To A Starling

PC, Mac, Linux, Pi, Browser, free

What a lovely name, for a lovely game. To A Starling is a short (although not that short) PICO-8 platform puzzle game, in which you need to get a little birdy from the right side of the screen to the left. That’s it! Oh, and the bird can teleport.

This is a collection of one-screen challenges, that invariably involve using the cute pixel starling’s ability to teleport to the location of a green circle. Momentum is carried over, so leap to the left, then teleport, and your trajectory continues over there. That’s the key to most of the puzzles, which then start layering on new levels of challenge as you progress.

It’s one of those games where each level I thought to myself, “OK, I think that’s my limit. I cannot work out what it wants me to do this time.” And then shortly after figure out what it wants me to do. Then find myself saying, “Yeah, but I don’t have the dexterity for that,” just as I discover I do have that dexterity and reach the next screen. And repeat.

I’m not someone at all drawn toward “precision platformers”. I find the whole Gaming As Punishment thing an oddity that doesn’t draw me in. (Some golden guy on a golden horse killed me in one hit at the very start of Elden Ring, and I thought, “You know what? This game doesn’t seem to want me to play it,” and moved on. Please tell me to “git gud” in the comments below.) But To A Starling is different due to the immediacy of its restarts. Each level is one square room, and failure is immediately another chance to try. There’s no counting your failures, or limited numbers of lives. I reckon I’ve probably taken over a hundred tries on one level, as I progressively perfected the series of moves necessary. Next level I might take just two or three. There’s no shame involved.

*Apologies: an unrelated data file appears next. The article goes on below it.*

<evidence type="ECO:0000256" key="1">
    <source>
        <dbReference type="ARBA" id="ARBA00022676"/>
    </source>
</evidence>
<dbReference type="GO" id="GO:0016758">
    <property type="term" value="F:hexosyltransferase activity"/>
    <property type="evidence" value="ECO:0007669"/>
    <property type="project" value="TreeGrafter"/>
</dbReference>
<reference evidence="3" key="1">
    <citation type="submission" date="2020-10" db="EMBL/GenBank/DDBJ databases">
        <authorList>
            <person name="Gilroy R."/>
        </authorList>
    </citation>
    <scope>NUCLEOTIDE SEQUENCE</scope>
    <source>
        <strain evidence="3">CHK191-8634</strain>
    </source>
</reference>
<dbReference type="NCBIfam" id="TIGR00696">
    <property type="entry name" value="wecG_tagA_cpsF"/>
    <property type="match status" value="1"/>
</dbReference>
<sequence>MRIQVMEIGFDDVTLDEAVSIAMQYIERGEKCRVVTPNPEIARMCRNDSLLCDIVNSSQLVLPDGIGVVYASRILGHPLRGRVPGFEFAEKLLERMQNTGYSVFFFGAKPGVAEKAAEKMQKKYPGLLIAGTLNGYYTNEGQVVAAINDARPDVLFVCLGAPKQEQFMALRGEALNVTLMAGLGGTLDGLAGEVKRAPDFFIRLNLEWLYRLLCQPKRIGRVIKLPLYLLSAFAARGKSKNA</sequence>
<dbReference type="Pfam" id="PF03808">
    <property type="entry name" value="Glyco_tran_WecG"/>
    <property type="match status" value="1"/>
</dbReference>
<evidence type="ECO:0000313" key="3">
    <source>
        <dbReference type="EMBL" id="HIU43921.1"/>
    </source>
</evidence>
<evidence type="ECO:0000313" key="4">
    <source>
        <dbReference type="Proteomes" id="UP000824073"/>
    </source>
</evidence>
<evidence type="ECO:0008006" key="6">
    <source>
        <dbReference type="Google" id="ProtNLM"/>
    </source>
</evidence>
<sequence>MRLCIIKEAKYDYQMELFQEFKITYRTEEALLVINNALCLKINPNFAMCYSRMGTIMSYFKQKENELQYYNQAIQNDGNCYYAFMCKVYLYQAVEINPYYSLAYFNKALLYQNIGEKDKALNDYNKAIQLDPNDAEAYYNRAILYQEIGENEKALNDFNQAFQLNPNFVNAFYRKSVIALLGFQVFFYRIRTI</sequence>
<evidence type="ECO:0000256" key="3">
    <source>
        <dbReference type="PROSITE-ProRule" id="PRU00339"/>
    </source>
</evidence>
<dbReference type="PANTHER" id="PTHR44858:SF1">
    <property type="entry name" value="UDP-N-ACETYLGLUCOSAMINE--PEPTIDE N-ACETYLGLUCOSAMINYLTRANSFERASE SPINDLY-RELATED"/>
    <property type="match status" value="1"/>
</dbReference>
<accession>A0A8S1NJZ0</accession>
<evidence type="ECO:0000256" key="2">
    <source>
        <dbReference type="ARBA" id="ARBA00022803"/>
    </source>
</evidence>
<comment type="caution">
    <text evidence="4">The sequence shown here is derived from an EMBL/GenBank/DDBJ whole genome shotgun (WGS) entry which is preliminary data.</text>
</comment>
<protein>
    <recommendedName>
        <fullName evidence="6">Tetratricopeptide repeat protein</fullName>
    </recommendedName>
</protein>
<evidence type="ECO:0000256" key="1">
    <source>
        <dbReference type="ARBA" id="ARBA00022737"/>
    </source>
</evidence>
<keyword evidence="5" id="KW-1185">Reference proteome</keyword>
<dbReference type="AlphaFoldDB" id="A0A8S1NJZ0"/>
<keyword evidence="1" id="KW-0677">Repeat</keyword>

Later on the game shifts to a red teleporter blob on the end of a rotating arm, and yes, again, I thought I’d hit my wall. And then felt just bloody marvellous when I started to figure it all out. It’s a game that gives you time and space and infinite attempts to let yourself feel clever. It’s also one of those games where playing for too long starts to affect your brain, to the point where as I type this, I’m expecting the sentences to reset and for me to be back at the start of the paragraph. Please help.

Later on the game shifts to a red teleporter blob on the end of a rotating arm, and yes, again, I thought I’d hit my wall. And then felt just bloody marvellous when I started to figure it all out. It’s a game that gives you time and space and infinite attempts to let yourself feel clever. It’s also one of those games where playing for too long starts to affect your brain, to the point where as I type this, I’m expecting the sentences to reset and for me to be back at the start of the paragraph. Please help.

Later on the game shifts to a red teleporter blob on the end of a rotating arm, and yes, again, I thought I’d hit my wall. And then felt just bloody marvellous when I started to figure it all out. It’s a game that gives you time and space and infinite attempts to let yourself feel clever. It’s also one of those games where playing for too long starts to affect your brain, to the point where as I type this, I’m expecting the sentences to reset and for me to be back at the start of the paragraph. Please help.